Tula: A Pleasant Peninsula

Ancient legends speak of a lush land that sank beneath the sea. It was called Thoula, Tile, or Thule. It was said to be in the far north, at the edge of the known world. After it vanished, what took its place was said to be a soft thick misty mass through which boats could not travel, too soft to walk upon.

We know from geologist’s data that between what is today Denmark and England, there was once a large land mass. 10,000 years ago, it was inhabited by humans. Around 8500 years ago, it sank beneath the sea in a great cataclysm. Afterwards, the vast gap held some of the richest fishing in Europe. A traditional Dutch fishing boat, the ‘dogge’, gave its name to the Dogger Sandbar in this area of open water. Archaeologists dubbed the submerged land “Doggerland”.

In the world of Cavemaster, we shall refer to it as Tula. At the time of our adventures, the glaciers have retreated. A forest has been thriving for several generations. On its western side is a large beautiful freshwater lake edged by rich swampland and moors known as Shining Lake.


These are deposits of large jumbled and broke stones. The blocks of rock range from sand and pebbles to mammoth-sized. A few scrappy plants grow in the cracks but overall, the morraines bare barren. They are unattractive to most herbivores. There are gaps usable as shelter but the stones are unstable and dangerous. This doesn’t discourage scavengers and predators from living on and around them.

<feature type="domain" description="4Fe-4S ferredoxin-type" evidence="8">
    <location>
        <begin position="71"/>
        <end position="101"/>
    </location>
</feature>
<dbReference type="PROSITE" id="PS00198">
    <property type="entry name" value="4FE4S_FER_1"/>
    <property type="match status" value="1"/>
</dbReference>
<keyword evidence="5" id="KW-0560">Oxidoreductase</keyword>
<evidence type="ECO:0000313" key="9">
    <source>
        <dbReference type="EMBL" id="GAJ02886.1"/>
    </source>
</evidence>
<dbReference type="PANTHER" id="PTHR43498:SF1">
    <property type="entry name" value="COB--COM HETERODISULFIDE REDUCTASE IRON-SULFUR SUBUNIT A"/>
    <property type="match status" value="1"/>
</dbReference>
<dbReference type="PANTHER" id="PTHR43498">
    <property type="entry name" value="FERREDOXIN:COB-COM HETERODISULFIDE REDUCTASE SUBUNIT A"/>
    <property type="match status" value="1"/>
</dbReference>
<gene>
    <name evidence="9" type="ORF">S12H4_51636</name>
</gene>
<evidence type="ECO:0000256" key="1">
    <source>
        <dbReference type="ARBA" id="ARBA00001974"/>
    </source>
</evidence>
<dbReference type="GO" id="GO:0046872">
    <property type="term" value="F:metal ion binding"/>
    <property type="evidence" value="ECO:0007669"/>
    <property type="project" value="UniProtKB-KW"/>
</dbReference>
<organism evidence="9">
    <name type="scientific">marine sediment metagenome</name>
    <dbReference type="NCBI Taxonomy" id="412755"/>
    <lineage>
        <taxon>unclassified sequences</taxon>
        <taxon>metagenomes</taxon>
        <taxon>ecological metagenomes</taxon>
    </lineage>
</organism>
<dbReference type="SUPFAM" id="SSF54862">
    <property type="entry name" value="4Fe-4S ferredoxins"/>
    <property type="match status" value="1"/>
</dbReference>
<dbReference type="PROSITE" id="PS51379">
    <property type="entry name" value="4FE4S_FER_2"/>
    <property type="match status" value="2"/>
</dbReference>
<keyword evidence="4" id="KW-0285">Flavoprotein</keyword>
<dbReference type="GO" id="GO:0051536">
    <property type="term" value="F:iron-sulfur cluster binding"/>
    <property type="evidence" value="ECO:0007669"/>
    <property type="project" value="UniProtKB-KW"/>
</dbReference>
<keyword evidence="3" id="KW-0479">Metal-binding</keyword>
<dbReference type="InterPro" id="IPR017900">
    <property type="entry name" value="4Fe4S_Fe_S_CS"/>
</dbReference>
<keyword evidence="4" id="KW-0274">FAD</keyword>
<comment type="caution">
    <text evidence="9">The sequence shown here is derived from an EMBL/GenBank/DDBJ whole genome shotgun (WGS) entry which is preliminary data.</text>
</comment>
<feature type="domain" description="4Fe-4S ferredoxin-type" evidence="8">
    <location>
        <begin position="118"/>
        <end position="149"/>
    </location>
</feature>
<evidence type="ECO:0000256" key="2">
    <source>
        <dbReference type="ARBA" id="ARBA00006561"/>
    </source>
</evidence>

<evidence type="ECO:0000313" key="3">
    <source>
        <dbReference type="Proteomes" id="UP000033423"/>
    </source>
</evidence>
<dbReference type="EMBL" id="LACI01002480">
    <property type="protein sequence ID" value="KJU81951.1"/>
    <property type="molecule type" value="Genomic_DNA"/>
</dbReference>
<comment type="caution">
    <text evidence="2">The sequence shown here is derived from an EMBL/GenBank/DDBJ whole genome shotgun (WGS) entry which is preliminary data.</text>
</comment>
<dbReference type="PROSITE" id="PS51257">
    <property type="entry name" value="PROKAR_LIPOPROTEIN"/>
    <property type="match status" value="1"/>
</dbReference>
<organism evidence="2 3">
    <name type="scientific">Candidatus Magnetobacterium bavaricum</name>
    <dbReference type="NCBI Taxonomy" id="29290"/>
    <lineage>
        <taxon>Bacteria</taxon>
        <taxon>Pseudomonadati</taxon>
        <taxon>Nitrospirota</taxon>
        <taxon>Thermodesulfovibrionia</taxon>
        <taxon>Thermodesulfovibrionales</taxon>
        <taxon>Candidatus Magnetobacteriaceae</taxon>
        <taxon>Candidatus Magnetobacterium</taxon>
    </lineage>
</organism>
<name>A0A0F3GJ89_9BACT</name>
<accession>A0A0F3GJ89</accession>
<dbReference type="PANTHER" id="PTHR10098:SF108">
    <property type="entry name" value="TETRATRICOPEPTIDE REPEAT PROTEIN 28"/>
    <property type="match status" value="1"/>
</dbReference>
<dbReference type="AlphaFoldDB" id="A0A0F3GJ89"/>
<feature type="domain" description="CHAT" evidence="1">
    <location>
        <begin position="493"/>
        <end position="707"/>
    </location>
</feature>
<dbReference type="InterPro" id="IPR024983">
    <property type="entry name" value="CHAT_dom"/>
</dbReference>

The glaciers scrubbed the land down to bedrock. There’s little topsoil here. For most of the year, the bits of plant growth that manage are lichens. The main herbivores are reindeer, who prefer those lichens to anything else. Underneath the tundra is permafrost: a layer of frozen ground that, even when the summer air is balmy and mosquito-loaded, remains hard and cold.


Since 40,000 years ago, glacier and tundra have softened to lush green areas criss-crossed by fresh rivers and lakes. Mammoths and horses thrive here. At the time of the campaign, Something (the Younger Dryas event) happened some generations ago, and rainfall has become erratic. The grasslands are now dotted with small trees.


These are large lakes with wide marshy boarders. Heathers, mosses, bog-cotton, and other boggy plants dominate. Giant deer and aurochs enjoy munching the heather; mammoths and wild sheep love it too. In most areas they are constantly washed by a thin flow of water. Where the water is still, there are peat bogs developing. In some spots, where the plant growth is thickest, a bad smell lingers, from anaerobic fermentation. Odd fungal glows may appear, adding to a spooky atmosphere.


At the time of our story, the forests are a recent addition, possible because of the drainage of the land combined with a slowing in the rainfall. The trees are finally large enough to be used as large timbers. (See ‘Plants’ under Biology)

Hot Springs

At a number of locations, naturally heated water bubbles up from the ground. About a dozen are located in what is today the southern part of Great Britain.